"Societies that have failed to tackle their serious developmental needs for so many decades ... eventually have to deal with one form of chaotic transition or another," says Ammar Abdulhamid, a Syrian social analyst and dissident. But he predicts a messy transition in which "deep-seated and long-simmering ... sectarian, ethnic, tribal, and other atavistic modes of belonging continue to rear their ugly heads."

The disorder in Iraq has strengthened the hand of Iran, an influential player in the maelstrom of Iraqi Shiite politics. And the ability of Iran to project itself into the Arab world through Shiite allies, with Moqtada al-Sadr in Iraq and Hizbullah in Lebanon, is a source of deep unease among Sunnis in the region. Strengthening ties between Iran and Syria with Hizbullah and Iraqi and Palestinian groups has further aggravated Sunnis over the emergence of a "Shiite crescent" stretching from Iran through Iraq, Syria, and into Lebanon.

"Yes, there is an alliance linking Syria, Iran, and Hizbullah, but it is a political alliance, not religious," says Sheikh Naim Qassem, Hizbullah's deputy secretary-general. "Whoever tries to draw a big Shiite picture will get muddled by all the contradictions."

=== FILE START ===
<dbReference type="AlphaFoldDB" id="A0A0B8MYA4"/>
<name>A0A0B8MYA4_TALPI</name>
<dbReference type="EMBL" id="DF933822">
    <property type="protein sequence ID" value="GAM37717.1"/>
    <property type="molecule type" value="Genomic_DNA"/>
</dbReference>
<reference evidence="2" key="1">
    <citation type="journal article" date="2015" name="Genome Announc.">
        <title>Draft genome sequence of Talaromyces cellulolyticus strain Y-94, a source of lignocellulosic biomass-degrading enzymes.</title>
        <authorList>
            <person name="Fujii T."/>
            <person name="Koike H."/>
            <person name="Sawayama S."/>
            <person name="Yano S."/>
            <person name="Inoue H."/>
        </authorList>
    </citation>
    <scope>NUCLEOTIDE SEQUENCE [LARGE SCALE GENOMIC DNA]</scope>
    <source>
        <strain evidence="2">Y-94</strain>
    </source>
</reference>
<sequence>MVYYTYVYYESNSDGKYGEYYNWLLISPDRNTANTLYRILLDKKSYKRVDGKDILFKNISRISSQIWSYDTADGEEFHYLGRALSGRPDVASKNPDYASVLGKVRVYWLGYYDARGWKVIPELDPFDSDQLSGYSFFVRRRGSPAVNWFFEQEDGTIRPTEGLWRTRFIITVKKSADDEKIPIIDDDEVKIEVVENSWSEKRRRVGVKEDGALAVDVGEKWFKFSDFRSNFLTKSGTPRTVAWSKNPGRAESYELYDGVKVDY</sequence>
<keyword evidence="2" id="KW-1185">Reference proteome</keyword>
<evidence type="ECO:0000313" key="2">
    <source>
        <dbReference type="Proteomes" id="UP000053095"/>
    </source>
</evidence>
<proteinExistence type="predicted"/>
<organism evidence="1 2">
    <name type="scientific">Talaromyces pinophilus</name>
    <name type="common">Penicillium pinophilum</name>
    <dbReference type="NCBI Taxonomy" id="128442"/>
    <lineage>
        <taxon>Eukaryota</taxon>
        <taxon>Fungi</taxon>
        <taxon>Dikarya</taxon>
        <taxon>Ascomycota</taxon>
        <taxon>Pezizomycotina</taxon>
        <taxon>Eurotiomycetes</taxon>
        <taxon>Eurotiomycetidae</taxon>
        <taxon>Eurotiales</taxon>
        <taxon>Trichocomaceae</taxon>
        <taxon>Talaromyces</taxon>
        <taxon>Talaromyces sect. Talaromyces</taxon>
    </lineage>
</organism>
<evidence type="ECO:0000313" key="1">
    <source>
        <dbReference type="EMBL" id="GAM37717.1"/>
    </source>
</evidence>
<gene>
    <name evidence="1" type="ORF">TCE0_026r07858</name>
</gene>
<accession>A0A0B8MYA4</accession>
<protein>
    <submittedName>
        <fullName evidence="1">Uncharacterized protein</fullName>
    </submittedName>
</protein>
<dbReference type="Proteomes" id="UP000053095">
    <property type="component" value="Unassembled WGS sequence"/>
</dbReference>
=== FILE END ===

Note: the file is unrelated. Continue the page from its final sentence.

Misconception or not, Sunni concerns of a Shiite crescent are likely to harden if Iraq continues what appears to be an inexorable slide into a Sunni-Shiite civil war, analysts say.

"The increasing violence and mistrust between Iraq's Sunni and Shiite communities carries the potential to exacerbate already existing tensions in an arc extending from Lebanon down to the eastern province of Saudi Arabia, where the minority of Saudi Shiites also inhabit a territory that is home to some of the richest oil fields in the world," says Mr. Kattouf.

Perhaps most worrying for regional stability is that Iraq has become a crucible for extremist Sunni militancy, a magnet for volunteers to join the insurgency against US and British forces. There are growing indications that the battle-hardened veterans of Iraq are returning to their home countries and planning attacks against their governments or Western targets.

"The Iraq which was only a potential safe haven for terrorists is now the chief breeding ground for a new wave of terrorism that may threaten the entire region and the United States," says Mack of the Middle East Institute.

Although Saudi Arabia has had some success in the past two years at clamping down on extremist militants following a wave of bloody attacks against foreign targets in 2003, Syria, Jordan, and Lebanon have all experienced outbreaks of Al Qaeda-style violence.

Still, whether the violence in Iraq will take root in neighboring countries or is a passing phenomenon remains to be seen. "Violent radicals be they Islamists or criminal elements are a tiny minority who disrupt and create fear, but have nothing to offer politically or economically," says Judith Kipper, director of the Middle East Forum at the Washington-based Council on Foreign Relations.